<< -- 3 -- Ted and Emi Norrish DEVOTION AND HEROISM
Within the complex there are two venues for music -- the 'Rococo'-style
Cuvalliés Theatre (or Old Residenz Theatre), and the splendid Herkulessaal.
The Theatre was created in 1755 by Francois Cuvalliés. In the war
even the tiers of boxes were removed and saved. It is still used for productions
of the Bavarian State Opera. The Herkulessaal is a grand and spacious rectangular
hall, adorned on each side by huge blue and white tapestries depicting the
Labours of Hercules.
This was the venue for the choral and orchestral concert of the Bavarian
Radio Choir and Symphony Orchestra under Riccardo Muti. The first part of
the programme consisted of Schubert's early mass in G (D167). This work,
composed by Schubert at the age of eighteen, does not aspire to heights
or depths of emotion, but Muti conveyed its gentle sincerity. He controlled
the choir beautifully, especially in the quiet sections, and the few climaxes
were more effective for that.
The fine singing of the three soloists -- especially the bass, Carlo Colombara
-- contributed to the effect of classical nobility.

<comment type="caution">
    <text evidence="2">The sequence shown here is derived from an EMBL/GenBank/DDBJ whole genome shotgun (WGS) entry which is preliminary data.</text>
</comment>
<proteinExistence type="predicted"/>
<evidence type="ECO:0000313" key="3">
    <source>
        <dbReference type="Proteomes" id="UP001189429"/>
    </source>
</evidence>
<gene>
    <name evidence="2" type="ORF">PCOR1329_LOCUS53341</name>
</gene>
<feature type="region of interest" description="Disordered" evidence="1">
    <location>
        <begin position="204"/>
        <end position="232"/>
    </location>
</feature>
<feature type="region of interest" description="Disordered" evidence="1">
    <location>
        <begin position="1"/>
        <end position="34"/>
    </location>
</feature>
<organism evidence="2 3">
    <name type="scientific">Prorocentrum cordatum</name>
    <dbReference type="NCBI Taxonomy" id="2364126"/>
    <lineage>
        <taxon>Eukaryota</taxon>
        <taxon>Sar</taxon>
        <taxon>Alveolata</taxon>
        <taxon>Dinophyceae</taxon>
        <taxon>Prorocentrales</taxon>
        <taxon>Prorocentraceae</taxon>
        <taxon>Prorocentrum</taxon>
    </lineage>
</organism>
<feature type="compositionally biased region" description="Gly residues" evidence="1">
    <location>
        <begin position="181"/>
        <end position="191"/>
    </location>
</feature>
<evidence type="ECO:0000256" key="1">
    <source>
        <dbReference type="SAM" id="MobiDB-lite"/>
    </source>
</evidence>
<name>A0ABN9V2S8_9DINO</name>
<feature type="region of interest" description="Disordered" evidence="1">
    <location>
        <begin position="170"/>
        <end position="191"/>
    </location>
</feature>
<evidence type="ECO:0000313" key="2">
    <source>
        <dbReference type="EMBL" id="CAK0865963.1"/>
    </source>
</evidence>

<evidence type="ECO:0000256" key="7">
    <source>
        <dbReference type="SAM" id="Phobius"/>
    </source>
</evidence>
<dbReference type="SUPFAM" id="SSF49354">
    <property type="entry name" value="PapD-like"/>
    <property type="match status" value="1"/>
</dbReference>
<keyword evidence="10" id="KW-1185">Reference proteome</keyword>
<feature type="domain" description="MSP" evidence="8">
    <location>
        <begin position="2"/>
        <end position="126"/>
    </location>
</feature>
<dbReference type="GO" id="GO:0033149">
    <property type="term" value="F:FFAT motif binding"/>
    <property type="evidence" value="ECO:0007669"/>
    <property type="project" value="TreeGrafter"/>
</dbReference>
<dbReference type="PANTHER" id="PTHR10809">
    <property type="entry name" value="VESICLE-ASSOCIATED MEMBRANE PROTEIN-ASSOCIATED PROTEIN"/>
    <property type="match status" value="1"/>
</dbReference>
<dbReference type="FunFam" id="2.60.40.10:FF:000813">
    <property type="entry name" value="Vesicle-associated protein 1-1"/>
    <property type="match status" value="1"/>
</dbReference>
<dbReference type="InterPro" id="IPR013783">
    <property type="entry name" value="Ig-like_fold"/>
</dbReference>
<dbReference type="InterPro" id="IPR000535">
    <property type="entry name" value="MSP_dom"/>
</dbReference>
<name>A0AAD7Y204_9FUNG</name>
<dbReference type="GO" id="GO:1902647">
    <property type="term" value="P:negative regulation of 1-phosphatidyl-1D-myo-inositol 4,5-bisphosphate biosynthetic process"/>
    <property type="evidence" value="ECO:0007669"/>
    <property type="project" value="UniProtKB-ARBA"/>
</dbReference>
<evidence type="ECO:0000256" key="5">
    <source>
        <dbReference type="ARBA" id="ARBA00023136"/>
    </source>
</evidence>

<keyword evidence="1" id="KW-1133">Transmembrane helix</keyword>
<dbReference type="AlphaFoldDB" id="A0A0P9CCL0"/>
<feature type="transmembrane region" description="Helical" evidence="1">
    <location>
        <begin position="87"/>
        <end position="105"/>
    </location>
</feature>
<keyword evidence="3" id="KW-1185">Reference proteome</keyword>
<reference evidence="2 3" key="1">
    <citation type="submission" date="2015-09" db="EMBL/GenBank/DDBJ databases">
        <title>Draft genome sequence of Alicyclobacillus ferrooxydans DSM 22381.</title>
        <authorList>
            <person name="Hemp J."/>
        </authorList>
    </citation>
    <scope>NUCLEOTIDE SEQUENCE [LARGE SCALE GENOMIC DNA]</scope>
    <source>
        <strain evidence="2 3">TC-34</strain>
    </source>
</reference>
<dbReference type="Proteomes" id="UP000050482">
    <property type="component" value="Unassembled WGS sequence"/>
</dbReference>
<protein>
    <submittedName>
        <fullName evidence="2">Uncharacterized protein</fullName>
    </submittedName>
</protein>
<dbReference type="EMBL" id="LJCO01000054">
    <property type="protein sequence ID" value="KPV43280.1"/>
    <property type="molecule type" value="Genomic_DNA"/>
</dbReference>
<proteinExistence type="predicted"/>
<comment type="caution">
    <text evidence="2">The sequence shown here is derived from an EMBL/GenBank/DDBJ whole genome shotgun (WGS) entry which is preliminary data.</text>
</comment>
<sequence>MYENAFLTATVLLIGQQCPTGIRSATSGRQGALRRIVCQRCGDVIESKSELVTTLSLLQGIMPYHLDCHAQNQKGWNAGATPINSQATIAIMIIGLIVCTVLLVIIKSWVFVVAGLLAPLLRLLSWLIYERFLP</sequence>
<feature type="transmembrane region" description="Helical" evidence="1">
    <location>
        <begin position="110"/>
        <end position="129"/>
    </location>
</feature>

While Muti's Schubert was moving, his performance of Bruckner's great
Mass No 3 in F minor was overwhelming. He produced from the superb Bavarian
Radio Choir and Orchestra a sound that gloriously filled the Great Hall,
worthy of the hero who adorns its walls. The monumental Kyrie and
searing climaxes of the Gloria and Et Resurrexit were grand
and thrilling beyond description. The soloists were inspired to similar
heights -- especially the soprano of Ruth Ziesak and, once again, the bass
of Carlo Colombara. The Benedictus, with its warm introduction in
the cellos, and the concluding Dona Nobis Pacem, were deeply moving
in their sincerity.
And it is, of course, through sincerity that this Mass is great. The
sound, however spectacular, would still be but sound if it was produced
for its own sake or merely to display its own magnificence. Bruckner's Mass
is an overwhelming experience because it is the expression of the composer's
unbreakable faith in God; his music is great and glorious because of his
sincere belief in the greatness of God. The effect for the listener is more
direct precisely because, as in the case of Joseph Haydn, his faith is direct
and uncomplicated. Bruckner was a modest man who wrote for the glory of
God, not of himself -- in his own words, 'Omnia ad majorem Dei gloriam.'
If a great conductor, choir and orchestra come together to perform such
a work in this same spirit, the result is as we were privileged to hear
that evening in the Herkulessaal.
Copyright © 8 November 2002
Ted and Emi Norrish, Coventry, UK